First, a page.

Thinking quickly, the agent then pushed himself up to a sitting position and, bracing the butt of the Remington on the ground and stabilizing it with his knees, pumped a fresh shell into the chamber. He then brought the gun to his shoulder and braced the forend on the bumper of the car to aim and fire. He repeated, sustaining recoil so violent that it chipped the forend of the Remington, until the shotgun was empty.

He then dropped the 870, got to his feet, drew his S&W Model 686 service revolver, and moved toward the vehicle in which the two murderers were ensconced. He hit them with five out of six shots, killing them both and ending the fight.

More recently, Case Two occurred in “the sandbox” of Iraq. An Army captain’s vehicle came under heavy attack from small-arms fire and at least one IED. With his left arm rendered useless by his wounds, the captain brought his M4 to his right shoulder and, firing only with his right hand, finished the fight. He prevailed and survived.

Back in the U.S., Case Three occurred in Glowmawr Hollow, Kentucky. A huge, vicious gunman with nothing to lose ambushed a state police team serving a warrant on him. One trooper fell with a bullet-shattered spine, dropping his department-issue Mini-14 carbine, and was shot twice more by the killer. Moments later, a brother trooper trying to drag him to safety was shot and wounded but saved by his body armor.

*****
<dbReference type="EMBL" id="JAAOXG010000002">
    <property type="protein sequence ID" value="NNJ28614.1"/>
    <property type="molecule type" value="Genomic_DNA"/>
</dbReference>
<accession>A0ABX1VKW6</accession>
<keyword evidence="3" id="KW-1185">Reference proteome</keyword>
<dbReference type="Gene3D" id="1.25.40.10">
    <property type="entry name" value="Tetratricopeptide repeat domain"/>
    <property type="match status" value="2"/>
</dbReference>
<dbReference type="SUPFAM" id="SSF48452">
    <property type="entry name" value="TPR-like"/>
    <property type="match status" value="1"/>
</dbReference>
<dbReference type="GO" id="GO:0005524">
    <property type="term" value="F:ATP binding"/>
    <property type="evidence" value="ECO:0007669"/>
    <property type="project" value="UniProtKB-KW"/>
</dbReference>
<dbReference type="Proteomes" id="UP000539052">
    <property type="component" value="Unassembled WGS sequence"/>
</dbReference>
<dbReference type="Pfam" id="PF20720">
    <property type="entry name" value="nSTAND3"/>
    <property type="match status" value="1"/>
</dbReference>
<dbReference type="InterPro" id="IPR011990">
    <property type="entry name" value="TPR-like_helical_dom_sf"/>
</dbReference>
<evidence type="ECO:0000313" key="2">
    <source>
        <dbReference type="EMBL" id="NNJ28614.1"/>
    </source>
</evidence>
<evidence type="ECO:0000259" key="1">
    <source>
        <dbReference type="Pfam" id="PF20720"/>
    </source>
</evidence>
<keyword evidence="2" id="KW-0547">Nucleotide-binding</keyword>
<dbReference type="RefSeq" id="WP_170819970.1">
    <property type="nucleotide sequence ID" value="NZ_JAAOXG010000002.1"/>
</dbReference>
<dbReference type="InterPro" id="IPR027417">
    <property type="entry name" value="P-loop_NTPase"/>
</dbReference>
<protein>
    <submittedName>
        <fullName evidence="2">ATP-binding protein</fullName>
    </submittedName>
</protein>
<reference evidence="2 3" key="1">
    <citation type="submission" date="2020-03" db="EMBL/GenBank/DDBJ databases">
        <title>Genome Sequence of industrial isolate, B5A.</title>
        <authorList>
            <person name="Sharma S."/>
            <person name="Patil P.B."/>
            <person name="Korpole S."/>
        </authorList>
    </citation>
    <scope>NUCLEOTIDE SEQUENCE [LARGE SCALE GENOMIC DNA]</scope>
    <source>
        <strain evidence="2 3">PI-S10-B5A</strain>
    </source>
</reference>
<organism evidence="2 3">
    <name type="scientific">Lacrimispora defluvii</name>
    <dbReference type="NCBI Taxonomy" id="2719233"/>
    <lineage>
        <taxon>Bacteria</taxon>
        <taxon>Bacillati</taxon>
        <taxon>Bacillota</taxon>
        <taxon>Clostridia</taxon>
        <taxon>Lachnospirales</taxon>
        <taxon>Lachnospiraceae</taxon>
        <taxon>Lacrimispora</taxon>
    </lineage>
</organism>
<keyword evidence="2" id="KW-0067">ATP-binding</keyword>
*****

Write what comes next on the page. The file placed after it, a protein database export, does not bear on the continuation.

The downed officer picked up the 12-gauge pump his rescuer had dropped and, from a supine position on the floor, emptied it into the gunman, killing him. Though permanently paralyzed, the valiant wounded trooper saved the lives of brother troopers and himself.

Brace Yourself

The heroic agent in Case One used a physical object, the rear bumper of a fellow agent’s car, not only for cover but also to support the front of his shotgun as he fired one-handed and put lead into his opponents. When he returned to duty to finish an exemplary career, he received special authorization to carry a Benelli M4 Super 90 semi-automatic shotgun with a pistol-grip stock—a configuration that would have served him much better in the actual fight.